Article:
Friday, February 27, 2009

Things discovered by accident

Thanks to Mike Blake for these links.

These links pertain to the discussion in class I though you might find them interesting

look at the The vulcanization process that is what I was talking about in class

Some other Discoveries
Polyethylene (PE) was invented by accident 75 years ago

Imagine breaking a bone and not having your doctor perform an X-ray to show where the fracture occurred. That could have been the case had German physicist Wilhelm Roentgen never accidentally discovered that X-rays can be seen through solid objects. Roentgen was experimenting at the time with cathode-ray tubes (CRT), which are now most commonly known for their use in TV screens. During his experiments, Roentgen noticed that some light was able to penetrate cardboard, wood, and even his hand. He took early X-rays of the bones of his wife's hand and was awarded the Nobel Prize in 1901 for his work.

Alexander Fleming's unexpected discovery of penicillin is possibly one of the most famous. Fleming was conducting research on the flu and notice that mold was growing in one of his petri dishes. Upon closer inspection, he realized that the area with the mold had no bacteria. After further tests, Fleming determined that penicillin could be used to fight bacterial infections, and it is still used today to treat pneumonia, and ear, skin, and throat infections.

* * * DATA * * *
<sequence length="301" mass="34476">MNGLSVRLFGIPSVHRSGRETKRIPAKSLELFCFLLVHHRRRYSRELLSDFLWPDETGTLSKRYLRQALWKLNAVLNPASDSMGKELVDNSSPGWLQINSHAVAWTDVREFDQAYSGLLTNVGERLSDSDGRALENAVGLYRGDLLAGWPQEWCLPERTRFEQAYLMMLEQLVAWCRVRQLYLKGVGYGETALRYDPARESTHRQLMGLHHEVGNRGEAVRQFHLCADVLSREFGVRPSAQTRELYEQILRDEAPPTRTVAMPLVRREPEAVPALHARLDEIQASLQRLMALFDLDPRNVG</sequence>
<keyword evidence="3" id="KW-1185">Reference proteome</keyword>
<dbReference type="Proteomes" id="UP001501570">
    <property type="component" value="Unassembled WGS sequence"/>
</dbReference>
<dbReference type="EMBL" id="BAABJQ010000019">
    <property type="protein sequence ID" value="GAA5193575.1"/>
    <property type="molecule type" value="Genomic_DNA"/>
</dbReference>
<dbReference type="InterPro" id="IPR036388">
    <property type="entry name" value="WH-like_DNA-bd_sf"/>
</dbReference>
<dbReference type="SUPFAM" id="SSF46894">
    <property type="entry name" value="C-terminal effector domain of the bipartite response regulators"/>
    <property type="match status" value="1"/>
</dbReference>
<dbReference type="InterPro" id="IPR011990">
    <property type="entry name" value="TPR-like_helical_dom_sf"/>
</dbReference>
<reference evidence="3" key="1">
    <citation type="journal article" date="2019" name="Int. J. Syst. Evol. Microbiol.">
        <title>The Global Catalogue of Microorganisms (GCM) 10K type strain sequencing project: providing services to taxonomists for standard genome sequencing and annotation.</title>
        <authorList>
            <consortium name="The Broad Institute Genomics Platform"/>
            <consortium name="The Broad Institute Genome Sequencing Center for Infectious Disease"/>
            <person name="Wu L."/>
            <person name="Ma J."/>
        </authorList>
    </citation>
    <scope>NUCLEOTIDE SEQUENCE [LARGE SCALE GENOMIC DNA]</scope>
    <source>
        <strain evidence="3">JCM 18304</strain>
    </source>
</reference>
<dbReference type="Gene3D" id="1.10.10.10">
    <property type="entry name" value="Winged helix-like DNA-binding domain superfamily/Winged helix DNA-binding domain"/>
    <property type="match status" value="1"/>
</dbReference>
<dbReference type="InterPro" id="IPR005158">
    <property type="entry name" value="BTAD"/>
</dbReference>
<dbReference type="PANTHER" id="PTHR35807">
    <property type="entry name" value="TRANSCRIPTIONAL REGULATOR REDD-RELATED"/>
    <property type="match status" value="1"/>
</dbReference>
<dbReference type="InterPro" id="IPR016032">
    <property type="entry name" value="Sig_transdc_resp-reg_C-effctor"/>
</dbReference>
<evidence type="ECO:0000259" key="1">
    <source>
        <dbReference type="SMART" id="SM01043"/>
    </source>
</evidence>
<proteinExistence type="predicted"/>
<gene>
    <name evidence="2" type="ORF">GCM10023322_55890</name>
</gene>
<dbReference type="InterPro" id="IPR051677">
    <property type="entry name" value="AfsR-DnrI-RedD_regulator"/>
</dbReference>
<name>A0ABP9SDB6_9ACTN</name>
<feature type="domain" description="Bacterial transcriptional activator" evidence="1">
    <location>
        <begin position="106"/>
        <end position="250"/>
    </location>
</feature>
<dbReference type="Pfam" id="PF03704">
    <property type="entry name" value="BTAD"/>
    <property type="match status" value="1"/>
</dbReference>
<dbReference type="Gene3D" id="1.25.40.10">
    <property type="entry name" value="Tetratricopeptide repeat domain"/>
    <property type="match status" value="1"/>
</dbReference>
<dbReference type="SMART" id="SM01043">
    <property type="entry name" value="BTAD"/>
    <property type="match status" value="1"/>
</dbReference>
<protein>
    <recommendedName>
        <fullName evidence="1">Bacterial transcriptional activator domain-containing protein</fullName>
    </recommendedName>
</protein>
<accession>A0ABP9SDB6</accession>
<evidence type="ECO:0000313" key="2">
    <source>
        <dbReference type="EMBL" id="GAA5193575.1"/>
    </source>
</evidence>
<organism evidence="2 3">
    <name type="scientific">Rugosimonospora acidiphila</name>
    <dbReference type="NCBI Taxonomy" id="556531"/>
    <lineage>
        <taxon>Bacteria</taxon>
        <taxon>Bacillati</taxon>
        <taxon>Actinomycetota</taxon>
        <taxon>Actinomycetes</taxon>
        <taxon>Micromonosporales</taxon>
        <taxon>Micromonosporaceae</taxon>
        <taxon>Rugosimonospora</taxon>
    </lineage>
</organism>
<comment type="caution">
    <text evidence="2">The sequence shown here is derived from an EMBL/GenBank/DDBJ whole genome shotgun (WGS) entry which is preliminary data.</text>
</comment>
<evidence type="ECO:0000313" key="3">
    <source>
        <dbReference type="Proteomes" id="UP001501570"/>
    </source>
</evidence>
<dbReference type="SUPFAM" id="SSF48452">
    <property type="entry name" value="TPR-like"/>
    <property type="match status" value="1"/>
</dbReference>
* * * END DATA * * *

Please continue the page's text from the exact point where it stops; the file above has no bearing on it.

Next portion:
Smallpox vaccine:
Over the centuries, smallpox may have killed more people than all other contagious diseases combined, according to the National Institutes of Health. It was a particularly deadly disease in the 18th century--until British scientist Edward Jenner stumbled upon the vaccine. Jenner had overheard a milkmaid say the people who had cowpox, which was relatively harmless, never contracted smallpox. Armed with this information, Jenner experimented by infecting an 8-year-old boy with cowpox and then exposing him to smallpox. Thanks to Jenner's vaccine, smallpox has been virtually eliminated today.

The blood thinner warfarin, also known by its brand name Coumadin, has an interesting history. It was once also used in rat poisons, discovered when farmers noticed that their cows were dying after eating a type of clover. It was later realized that a particular chemical in the plant prevented their blood from clotting and caused them to hemorrhage. Since the chemical was capable of killing cows, they began using it to kill rats. However, it was later discovered that in proper doses, warfarin could be beneficial to people who are at risk of blood clots, and in 1952, it was first used as a blood thinning agent on humans.

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